Few years down the road customer may wants to add additional 6,144 8G ports and keep the same oversubscription ratios. This has to be implemented in non disruptive manner, without any performance degradation on the existing infrastructure (either in throughput or in latency) and without any constraints regarding protocol, optics and connectivity. In this scenario the host edge connectivity doubles and the edge to core bandwidth increases to 98G. Data Center admin have multiple options for addressing the increase core bandwidth to 6 Tbps. Data Center admin can choose to add more 16G ports (192 more ports to be precise) or preserve the cabling and use 32G connectivity for host edge to core and core to target edge connectivity on the same chassis. Data Center admin can as easily use the 40G FCoE at that time to meet the bandwidth needs in the core of the network without any forklift.
Or on the other hand customer may wants to upgrade to 16G connectivity on hosts and follow the same oversubscription ratios. . For 16G connectivity the host edge bandwidth increases to 98G and data center administrator has the same flexibility regarding protocol, cabling and speeds.
For either option the disruption is minimal. In real life there will be mix of requirements on the same fabric some scale out and some scale up. In those circumstances data center admins have the same flexibility and options. With chassis life of more than a decade it allows customers to upgrade to higher speeds when they need to without disruption and with maximum flexibility. The figure below shows how easily customers can Scale UP or Scale Out.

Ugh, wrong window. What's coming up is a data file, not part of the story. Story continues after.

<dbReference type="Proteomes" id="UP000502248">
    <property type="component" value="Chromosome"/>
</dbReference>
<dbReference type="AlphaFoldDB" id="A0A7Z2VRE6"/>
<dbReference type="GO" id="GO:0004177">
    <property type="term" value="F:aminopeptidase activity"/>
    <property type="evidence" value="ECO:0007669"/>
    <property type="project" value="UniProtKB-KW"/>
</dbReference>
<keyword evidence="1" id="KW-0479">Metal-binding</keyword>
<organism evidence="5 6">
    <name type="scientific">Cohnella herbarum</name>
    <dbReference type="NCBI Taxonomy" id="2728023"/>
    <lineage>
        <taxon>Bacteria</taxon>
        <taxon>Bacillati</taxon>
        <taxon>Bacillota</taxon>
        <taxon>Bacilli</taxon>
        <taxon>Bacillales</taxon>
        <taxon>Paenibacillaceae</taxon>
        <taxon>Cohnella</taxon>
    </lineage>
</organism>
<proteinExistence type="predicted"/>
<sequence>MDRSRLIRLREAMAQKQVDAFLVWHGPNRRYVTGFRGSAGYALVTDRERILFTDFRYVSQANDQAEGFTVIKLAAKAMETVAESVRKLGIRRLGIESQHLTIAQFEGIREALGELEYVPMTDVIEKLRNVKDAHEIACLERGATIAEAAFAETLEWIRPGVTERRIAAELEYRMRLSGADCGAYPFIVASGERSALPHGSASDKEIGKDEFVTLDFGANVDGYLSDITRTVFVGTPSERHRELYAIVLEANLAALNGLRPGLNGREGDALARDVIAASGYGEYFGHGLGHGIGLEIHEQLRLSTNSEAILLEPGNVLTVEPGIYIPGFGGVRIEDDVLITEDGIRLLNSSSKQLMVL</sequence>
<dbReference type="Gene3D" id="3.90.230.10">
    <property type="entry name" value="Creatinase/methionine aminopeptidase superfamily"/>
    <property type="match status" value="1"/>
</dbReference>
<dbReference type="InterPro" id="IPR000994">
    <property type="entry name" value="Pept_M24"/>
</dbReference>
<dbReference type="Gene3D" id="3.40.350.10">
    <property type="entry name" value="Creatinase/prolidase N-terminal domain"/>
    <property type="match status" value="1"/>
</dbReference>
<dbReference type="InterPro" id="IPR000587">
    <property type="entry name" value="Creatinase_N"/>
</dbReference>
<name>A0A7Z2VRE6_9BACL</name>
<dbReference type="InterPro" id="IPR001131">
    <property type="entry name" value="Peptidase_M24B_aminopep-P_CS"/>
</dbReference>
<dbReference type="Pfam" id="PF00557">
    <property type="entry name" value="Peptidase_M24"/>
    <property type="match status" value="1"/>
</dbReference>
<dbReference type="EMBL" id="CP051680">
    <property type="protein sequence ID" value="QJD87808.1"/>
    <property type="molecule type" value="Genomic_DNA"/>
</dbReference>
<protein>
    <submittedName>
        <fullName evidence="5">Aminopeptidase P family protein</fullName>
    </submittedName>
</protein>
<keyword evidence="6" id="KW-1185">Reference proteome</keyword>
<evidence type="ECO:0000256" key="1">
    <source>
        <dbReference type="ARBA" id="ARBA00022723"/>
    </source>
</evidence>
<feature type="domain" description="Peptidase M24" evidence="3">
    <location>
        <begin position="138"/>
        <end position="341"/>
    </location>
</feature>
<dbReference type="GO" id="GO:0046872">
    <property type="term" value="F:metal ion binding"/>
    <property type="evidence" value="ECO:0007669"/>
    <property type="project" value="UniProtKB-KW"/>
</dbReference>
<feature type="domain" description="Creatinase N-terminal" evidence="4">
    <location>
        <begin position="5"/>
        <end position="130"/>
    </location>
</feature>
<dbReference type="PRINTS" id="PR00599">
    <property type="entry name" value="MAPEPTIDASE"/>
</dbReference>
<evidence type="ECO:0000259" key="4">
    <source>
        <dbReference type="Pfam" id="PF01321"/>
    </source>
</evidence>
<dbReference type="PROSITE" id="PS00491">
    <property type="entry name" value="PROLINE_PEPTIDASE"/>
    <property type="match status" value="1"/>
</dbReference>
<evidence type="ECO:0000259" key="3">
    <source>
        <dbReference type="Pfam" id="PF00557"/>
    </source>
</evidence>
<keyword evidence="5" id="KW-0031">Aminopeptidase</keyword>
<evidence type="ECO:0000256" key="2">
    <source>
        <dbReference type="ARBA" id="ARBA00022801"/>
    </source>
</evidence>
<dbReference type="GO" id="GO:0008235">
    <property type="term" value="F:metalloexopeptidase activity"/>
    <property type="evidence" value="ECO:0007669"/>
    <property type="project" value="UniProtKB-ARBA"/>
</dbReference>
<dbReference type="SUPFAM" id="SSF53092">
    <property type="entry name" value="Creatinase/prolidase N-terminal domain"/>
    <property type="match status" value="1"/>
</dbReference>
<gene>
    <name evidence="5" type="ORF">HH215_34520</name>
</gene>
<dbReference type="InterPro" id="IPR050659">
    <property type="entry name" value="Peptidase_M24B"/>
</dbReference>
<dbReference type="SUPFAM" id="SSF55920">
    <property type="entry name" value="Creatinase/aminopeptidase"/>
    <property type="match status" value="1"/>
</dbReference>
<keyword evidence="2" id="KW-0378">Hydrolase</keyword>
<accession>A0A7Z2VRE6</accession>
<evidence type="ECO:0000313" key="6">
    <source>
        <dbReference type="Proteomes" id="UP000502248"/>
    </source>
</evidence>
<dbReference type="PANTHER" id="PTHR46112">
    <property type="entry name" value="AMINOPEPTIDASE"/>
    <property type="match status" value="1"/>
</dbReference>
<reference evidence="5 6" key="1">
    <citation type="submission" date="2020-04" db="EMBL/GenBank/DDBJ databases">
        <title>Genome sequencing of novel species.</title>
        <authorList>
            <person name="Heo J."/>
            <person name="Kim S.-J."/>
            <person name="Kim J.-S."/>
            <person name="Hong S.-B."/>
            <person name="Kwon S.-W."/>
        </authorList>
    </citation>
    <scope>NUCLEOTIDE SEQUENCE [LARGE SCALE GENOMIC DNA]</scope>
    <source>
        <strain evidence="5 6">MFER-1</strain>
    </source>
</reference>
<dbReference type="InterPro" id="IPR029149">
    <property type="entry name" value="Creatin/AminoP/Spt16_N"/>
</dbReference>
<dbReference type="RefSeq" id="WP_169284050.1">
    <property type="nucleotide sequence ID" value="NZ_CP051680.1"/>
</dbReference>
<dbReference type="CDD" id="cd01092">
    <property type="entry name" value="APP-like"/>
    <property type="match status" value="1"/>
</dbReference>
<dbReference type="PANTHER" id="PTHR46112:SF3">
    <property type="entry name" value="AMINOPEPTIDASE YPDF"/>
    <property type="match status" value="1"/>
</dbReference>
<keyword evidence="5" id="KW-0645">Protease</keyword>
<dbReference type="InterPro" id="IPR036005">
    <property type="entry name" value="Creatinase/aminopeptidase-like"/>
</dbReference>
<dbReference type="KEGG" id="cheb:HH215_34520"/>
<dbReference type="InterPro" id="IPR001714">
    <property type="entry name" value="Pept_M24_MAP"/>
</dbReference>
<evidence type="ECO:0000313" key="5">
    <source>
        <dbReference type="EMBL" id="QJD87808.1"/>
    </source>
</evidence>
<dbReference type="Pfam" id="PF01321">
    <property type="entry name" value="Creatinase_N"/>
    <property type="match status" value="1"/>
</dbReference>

As these examples show Cisco MDS solution provides ability for customers to Scale Up or Scale out in flexible, non disruptive way.
“Good design doesn’t date. Bad design does.” Paul Rand
This week is exciting, had opportunity to sit on round table with Cisco’s largest customers on an open ended architecture discussion and their take on past, present and future. More on that some other time let’s pick up last critical aspect of High Performance Data Center design namely flexibility. Customers need flexibility to adapt to changing requirements over time as well as to support diverse requirements of their users. Flexibility is not just about protocol, although protocol is very important aspect, but it is also about making sure customers have choice to design, grow and adapt their DC according to their needs. As an example if customers want to utilize the time to market advantage and ubiquity of Ethernet they can by adopt FCoE.